Turkish leader Erdogan ups rhetoric on Greece amid tensions

On Saturday, Recep Tayyip Erdogan, the president of Turkey, ratcheted up his rhetoric towards Greece and threatened to "come down suddenly one night."

Erdogan has previously used such word to allude to impending military operations against Kurdish insurgents whom Turkey views as existential threats in Syria and Iraq. He repeatedly followed through on his threat.

Erdogan attacked neighbouring Greece during a speech at an aerial technology event in Samsun where Turkey displayed the prototype of an unmanned fighter plane amid political and military concerns.

Greece has been charged by Turkey with employing S-300 missile systems in Crete to track Turkish aircraft in August. Turkish jets were allegedly harassed by Greek F-16s during a NATO mission over the eastern Mediterranean, according to Ankara, by placing them under a radar lock. NATO is receiving complaints from Turkey. Additionally, Athens has charged Turkey with invading its airspace.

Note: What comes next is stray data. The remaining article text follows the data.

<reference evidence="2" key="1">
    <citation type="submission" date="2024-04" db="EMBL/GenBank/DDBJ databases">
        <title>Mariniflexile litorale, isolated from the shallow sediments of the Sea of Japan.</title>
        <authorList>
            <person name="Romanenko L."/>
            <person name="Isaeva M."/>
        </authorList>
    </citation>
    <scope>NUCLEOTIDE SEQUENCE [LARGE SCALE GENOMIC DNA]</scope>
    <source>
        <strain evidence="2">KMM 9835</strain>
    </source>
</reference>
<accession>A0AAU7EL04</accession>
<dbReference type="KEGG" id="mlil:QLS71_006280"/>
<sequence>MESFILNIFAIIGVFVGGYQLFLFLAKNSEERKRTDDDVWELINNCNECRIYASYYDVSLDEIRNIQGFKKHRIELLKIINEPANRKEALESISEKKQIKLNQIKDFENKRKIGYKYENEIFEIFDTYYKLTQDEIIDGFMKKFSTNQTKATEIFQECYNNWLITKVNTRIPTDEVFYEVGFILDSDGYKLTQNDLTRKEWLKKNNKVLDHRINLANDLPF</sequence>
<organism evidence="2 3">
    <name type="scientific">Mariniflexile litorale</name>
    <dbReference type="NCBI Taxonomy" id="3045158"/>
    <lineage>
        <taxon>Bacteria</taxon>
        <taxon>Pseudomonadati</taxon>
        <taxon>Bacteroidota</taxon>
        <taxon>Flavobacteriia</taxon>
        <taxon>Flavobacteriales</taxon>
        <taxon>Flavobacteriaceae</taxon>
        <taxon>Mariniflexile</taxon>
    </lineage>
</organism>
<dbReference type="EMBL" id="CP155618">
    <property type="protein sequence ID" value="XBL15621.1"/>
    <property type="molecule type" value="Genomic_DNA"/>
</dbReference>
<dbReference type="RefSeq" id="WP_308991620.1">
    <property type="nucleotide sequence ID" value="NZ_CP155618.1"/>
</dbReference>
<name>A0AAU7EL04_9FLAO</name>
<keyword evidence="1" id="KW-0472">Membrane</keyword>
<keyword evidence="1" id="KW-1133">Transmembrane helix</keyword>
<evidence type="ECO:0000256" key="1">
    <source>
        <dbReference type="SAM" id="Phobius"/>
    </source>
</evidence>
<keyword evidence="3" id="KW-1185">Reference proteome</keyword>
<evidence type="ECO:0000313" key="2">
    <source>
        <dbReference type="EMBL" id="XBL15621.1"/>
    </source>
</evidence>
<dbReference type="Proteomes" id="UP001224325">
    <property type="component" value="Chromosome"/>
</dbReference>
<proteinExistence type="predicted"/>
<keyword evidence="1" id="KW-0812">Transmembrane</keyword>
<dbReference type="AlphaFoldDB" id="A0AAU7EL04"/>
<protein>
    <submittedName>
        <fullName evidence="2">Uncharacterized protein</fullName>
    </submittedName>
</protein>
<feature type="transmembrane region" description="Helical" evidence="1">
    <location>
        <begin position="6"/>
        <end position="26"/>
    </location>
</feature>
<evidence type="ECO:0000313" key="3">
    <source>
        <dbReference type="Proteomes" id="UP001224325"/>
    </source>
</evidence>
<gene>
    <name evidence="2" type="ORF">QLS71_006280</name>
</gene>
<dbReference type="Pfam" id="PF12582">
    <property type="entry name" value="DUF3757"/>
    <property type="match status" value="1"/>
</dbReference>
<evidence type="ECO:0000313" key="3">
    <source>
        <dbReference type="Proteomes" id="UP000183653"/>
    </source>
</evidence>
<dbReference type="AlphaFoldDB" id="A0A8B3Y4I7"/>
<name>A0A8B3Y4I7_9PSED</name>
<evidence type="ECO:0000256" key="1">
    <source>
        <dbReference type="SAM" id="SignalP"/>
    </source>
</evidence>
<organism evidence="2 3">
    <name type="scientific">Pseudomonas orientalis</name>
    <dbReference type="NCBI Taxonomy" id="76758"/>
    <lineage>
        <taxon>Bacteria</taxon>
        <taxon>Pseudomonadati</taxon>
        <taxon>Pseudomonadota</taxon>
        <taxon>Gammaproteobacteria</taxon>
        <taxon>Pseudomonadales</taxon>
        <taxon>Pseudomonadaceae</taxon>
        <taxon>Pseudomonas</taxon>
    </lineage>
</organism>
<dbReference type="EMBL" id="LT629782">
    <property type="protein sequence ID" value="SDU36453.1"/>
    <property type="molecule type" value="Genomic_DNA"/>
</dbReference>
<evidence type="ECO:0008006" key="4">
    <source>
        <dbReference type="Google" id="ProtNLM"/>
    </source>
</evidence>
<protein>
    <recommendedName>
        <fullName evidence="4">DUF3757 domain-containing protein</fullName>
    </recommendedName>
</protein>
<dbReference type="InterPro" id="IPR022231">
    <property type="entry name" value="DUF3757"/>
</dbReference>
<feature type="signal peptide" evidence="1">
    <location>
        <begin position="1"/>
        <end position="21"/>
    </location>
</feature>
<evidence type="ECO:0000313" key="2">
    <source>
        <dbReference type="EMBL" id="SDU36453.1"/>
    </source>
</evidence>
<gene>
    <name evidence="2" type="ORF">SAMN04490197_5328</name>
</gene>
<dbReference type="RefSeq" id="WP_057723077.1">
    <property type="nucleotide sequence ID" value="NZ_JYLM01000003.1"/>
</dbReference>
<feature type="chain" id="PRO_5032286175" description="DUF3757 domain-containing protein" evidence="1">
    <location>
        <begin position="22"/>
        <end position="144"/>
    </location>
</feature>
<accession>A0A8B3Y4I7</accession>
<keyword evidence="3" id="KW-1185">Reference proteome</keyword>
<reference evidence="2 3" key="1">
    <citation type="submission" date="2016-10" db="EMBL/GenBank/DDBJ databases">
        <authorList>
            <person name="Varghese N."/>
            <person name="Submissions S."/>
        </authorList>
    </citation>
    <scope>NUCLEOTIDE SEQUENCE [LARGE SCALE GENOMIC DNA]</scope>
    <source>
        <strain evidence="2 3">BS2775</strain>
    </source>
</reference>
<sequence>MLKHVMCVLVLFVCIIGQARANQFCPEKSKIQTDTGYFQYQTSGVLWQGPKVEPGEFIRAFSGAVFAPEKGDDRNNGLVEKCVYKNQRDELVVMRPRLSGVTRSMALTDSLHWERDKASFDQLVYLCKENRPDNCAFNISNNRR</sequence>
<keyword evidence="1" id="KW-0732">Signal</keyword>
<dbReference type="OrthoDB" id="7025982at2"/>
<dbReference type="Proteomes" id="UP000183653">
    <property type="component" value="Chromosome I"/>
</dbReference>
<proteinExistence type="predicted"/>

Turkey and Greece, while being both NATO members, have long-standing tensions over a number of topics, including territorial claims in the Aegean Sea and disagreements over its airspace. Three times in the past 50 years, the tension has taken them to the verge of war.

Greece is allegedly breaking international treaties by militarising islands in the Aegean Sea, according to Turkey.

Erdogan stated on Saturday, "You possessing the islands doesn't bind us. "We'll take the necessary action when the time comes. As we have stated, we might appear overnight.

Don't forget Izmir, we have one sentence for Greece," Erdogan remarked, referring to the Turkish military's thrashing of Greek occupiers in the western city in 1922.

Rare lunchtime discussions between Erdogan and Kyriakos Mitsotakis, the prime minister of Greece, took place in Istanbul in March, but this promising development quickly subsided. After the Greek prime minister visited Washington and campaigned for the purchase of F-35 stealth fighter fighters while campaigning against Turkey's efforts to update its F-16 fleet, Erdogan declared in May that he would no longer speak with Mitsotakis.

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